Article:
Snell hopes to pitch in Giants' opening series



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SCOTTSDALE, Ariz. — Blake Snell joined the San Francisco Giants just nine days before their opener, and the two-time Cy Young Award winner said he hopes he will be ready to start during the first series at his old team, the San Diego Padres.

“We’ll throw a bullpen tomorrow and go from there,” Snell said Wednesday at his first news conference with the Giants, a day after finalizing a $62 million, two-year contract.

Right-hander Logan Webb, runner-up to Snell in last year’s NL Cy Young vote, will start the opener. Snell could pitch later in the four-game series.

Snell was 14-9 with a 2.25 ERA last year for the Padres, winning the NL Cy Young to go along with his 2018 AL Cy Young with the Tampa Bay Rays.

Lengthy negotiations resulted in a deal that allows him to opt out and become a free agent again after earning $32 million this season.

“It took a long time, but we had a good plan and we were committed to it,” Snell said. “It’s tough, but now that I’m here, I’m focused on being here.”

Snell said he worked out in Seattle until reaching the deal, following his normal offseason plan.

Snell gets a $17 million signing bonus payable on Jan. 15, 2026, and a $15 million salary this year. He would get $30 million if he keeps the contract for 2025, of which $15 million would be deferred and payable on July 1, 2027.

Giants president of baseball operations Farhan Zaidi was determined to add to his staff after falling short in bidding for other players this offseason.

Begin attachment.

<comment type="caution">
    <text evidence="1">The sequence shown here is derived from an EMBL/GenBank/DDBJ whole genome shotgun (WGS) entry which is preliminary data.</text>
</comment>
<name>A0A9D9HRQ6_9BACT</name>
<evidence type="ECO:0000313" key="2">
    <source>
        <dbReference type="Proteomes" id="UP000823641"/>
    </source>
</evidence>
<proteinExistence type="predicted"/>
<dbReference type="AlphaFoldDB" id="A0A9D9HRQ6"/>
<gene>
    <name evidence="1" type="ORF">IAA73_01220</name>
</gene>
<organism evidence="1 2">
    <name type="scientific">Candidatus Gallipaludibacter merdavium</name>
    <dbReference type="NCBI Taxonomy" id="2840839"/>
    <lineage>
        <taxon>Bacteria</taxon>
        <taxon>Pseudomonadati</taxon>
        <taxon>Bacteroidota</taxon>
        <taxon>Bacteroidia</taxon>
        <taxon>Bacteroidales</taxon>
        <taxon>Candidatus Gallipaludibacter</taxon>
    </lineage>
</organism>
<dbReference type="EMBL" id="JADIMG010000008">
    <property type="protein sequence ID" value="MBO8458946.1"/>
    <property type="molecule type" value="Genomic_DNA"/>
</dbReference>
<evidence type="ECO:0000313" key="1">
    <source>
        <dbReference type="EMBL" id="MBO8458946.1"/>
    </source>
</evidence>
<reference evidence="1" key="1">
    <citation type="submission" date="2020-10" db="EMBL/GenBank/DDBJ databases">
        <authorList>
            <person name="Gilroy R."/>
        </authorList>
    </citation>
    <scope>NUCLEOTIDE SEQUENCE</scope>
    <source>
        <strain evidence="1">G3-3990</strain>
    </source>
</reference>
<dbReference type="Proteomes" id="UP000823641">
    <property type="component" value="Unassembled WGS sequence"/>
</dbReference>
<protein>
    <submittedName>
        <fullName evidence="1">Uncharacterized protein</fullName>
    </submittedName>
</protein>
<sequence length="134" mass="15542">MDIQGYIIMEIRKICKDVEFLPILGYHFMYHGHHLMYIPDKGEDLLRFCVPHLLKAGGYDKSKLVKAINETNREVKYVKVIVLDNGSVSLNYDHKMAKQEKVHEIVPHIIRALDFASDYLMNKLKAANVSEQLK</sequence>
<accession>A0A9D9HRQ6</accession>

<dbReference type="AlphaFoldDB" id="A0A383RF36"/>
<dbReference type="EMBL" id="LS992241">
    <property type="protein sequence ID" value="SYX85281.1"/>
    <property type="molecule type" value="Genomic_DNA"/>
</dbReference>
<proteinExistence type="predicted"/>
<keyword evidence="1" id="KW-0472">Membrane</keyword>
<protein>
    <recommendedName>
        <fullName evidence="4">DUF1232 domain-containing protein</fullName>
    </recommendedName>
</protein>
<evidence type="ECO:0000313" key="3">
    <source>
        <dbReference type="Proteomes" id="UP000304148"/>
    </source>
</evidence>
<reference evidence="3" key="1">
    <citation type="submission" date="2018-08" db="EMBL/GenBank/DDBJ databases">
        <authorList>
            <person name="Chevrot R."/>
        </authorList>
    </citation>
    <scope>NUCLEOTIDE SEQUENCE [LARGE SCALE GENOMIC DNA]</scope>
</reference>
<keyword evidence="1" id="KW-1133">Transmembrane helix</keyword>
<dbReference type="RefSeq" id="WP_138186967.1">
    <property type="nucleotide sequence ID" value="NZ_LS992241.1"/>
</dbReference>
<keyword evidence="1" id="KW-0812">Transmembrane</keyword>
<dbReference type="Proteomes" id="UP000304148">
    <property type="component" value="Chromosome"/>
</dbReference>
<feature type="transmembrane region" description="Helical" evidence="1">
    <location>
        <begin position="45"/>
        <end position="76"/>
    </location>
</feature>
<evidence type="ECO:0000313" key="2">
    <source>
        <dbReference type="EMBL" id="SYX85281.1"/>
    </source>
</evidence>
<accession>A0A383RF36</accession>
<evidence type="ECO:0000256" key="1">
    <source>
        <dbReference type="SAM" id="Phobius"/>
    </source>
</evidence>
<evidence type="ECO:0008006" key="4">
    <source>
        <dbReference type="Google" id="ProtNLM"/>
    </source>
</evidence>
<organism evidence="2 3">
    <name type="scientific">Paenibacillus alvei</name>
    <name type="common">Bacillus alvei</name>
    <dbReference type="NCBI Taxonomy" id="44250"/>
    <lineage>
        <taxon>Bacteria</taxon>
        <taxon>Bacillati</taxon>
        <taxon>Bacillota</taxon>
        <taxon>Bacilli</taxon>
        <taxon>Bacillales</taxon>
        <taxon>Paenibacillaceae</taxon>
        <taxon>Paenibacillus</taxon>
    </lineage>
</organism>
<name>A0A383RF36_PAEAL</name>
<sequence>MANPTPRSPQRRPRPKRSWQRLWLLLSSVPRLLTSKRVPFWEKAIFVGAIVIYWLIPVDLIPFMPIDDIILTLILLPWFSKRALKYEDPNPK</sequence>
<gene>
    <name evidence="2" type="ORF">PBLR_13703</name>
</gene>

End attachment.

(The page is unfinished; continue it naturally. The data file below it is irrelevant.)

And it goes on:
“We talked all offseason about adding to the top of our rotation,” Zaidi said. “We were really excited about the pitching we had already. We couldn’t be more excited as an organization. We know Blake’s ready to go.”

Snell became the second client of agent Scott Boras to sign with the Giants during spring training after third baseman Matt Chapman, whose $54 million, three-year deal includes a pair of opt outs.

“Matt and Blake are both great players who I think every team would be really excited to have,” Zaidi said. “We just had to stay in conversations and make sure that eventually there was a deal that was workable for the club that gave the players what they wanted.”

South Korean outfielder Jung Hoo Lee, another Boras client, signed a $113 million, six-year deal with the Giants.

“It’s like hockey. Unless you have a hat trick, you’re not doing your job,” Boras quipped.

Snell is changing teams, but not managers. Bob Melvin also moved from the Padres to the Giants.

“He lets you play,” Snell said. “And he holds you accountable.”



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